"Like 15th century explorers describing the outline of a new continent, HMP researchers employed a new technological strategy to define for the first time the microbial makeup of the human body," said NIH Director Francis Collins. "This lays the foundation for accelerating infectious disease research previously impossible without this community resource."
Other CU-Boulder participants in the HMP include faculty members Norman Pace, Andrew Martin and Manuel Lladser, postdoctoral researchers Jose Clemente and Catherine Lozupone, graduate students Antonio Gonzalez and Daniel McDonald and recent CU-Boulder graduate Dan Knights.
The HMP researchers calculated that more than 10,000 microbial species occupy the human "ecosystem," said Knight. The researchers believe they have now identified between 81 and 99 percent of all genera of microorganisms in healthy adults in the United States. In one of the new Nature studies led by Dr. Jeffrey Gordon of Washington University and involving Knight, the team demonstrated that at least in the gut, children and adults from other countries like Malawi and Venezuela differ dramatically from adults in the United States in terms of their microbial communities.
"We are only beginning to scratch the surface of understanding how the human microbiome develops from infancy to adulthood across cultures and across habitats within the human body," said Knight. "Of particular interest are non-Western populations that do not develop the suite of diseases associated with the Western lifestyle, including obesity, inflammatory bowel disease, asthma and allergies."
Knight said HMP researchers have found the plethora of microbes on the human body contributes more genes responsible for human metabolism than people do. While the human genome carries roughly 22,000 protein-coding genes, the human microbiome contributes about 8 million unique protein-coding genes. If it weren't for bacteria in the gastrointestinal tract, humans could not fully digest foods and absorb nutrients.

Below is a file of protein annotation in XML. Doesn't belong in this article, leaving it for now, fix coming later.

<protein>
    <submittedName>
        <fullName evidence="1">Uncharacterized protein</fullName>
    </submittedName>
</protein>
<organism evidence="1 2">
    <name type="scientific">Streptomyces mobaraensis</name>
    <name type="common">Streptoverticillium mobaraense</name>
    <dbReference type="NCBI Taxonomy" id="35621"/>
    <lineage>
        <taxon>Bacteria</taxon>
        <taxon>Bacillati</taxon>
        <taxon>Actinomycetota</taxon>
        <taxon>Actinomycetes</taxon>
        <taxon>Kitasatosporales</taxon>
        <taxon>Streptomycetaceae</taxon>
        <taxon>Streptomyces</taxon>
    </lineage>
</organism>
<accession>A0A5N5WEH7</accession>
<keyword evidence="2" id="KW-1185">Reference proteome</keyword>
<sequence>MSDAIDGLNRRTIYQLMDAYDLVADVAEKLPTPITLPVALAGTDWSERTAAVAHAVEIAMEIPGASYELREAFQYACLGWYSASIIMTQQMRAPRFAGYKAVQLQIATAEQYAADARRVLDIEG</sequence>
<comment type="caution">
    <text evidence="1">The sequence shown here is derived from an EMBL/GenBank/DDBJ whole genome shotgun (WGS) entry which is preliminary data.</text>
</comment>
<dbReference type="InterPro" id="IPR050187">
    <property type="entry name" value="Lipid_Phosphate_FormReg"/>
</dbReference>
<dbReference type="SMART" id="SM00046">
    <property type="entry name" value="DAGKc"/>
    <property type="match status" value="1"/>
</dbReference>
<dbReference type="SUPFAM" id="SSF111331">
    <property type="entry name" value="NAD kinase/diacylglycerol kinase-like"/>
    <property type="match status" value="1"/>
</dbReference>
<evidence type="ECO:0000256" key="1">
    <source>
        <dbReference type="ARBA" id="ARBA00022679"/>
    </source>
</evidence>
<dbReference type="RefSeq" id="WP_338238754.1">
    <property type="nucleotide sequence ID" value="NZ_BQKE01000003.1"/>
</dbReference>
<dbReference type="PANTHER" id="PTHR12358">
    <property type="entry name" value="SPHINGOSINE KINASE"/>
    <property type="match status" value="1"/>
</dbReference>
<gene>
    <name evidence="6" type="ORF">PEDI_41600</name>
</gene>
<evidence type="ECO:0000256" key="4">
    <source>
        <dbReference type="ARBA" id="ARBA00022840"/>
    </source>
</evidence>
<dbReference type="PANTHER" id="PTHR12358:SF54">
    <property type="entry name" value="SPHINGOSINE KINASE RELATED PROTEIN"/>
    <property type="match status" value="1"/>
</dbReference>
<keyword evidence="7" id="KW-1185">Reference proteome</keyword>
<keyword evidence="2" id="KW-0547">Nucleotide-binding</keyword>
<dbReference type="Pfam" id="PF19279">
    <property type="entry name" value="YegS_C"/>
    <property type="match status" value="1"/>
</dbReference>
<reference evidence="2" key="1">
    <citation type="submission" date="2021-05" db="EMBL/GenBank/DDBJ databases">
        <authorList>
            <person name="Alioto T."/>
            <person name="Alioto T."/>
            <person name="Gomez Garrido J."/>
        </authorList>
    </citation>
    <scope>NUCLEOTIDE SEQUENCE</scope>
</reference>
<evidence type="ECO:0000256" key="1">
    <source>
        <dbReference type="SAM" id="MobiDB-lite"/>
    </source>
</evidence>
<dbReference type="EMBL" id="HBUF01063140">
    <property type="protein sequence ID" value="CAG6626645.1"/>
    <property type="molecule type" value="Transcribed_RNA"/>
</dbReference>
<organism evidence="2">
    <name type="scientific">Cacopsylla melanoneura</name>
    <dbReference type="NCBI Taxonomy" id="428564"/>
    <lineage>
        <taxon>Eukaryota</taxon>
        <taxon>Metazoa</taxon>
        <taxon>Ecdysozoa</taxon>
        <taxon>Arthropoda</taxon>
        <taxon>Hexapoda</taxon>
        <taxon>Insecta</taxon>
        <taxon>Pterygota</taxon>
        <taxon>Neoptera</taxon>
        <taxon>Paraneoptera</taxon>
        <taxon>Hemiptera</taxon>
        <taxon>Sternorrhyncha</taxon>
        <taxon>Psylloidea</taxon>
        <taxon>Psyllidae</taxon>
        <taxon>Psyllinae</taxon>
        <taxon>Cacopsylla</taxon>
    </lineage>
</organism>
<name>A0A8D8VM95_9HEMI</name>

Microbes not only break down proteins, lipids and carbohydrates in the gut, they produce beneficial compounds like vitamins and anti-inflammatories. One surprising discovery by the researchers was that the distribution of microbial metabolic activities matters more than the species providing them, said Knight.
In the healthy gut, for example, there always will be a population of bacteria needed to help digest fats. But it may not always be the same bacterial species carrying out the job -- the bacteria appear to be "pinch-hitting" for each other, said the researchers.
The HMP is currently funding additional clinical studies looking for associations between the microbiome and diseases. The studies include looking at changes in the vaginal microbiome of pregnant women; analyzing viral DNA in the nostrils of children with unexplained fevers; investigating the role of the gut microbiome in Crohn's disease, ulcerative colitis and esophageal cancer; charting the relationship of skin bacteria to psoriasis, dermatitis and immunodeficiency; and understanding the role of the microbiome in childhood disorders like pediatric abdominal pain and intestinal inflammation.
The Human Microbiome Project is managed by the National Human Genome Research Institute in partnership with the NIH Office of the Director, the National Institute of Allergy and Infectious Diseases, National Institute of Arthritis and Musculoskeletal and Skin Diseases, National Cancer Institute, National Institute of Dental and Craniofacial Research, and National Institute of Diabetes and Digestive and Kidney Diseases, all part of NIH.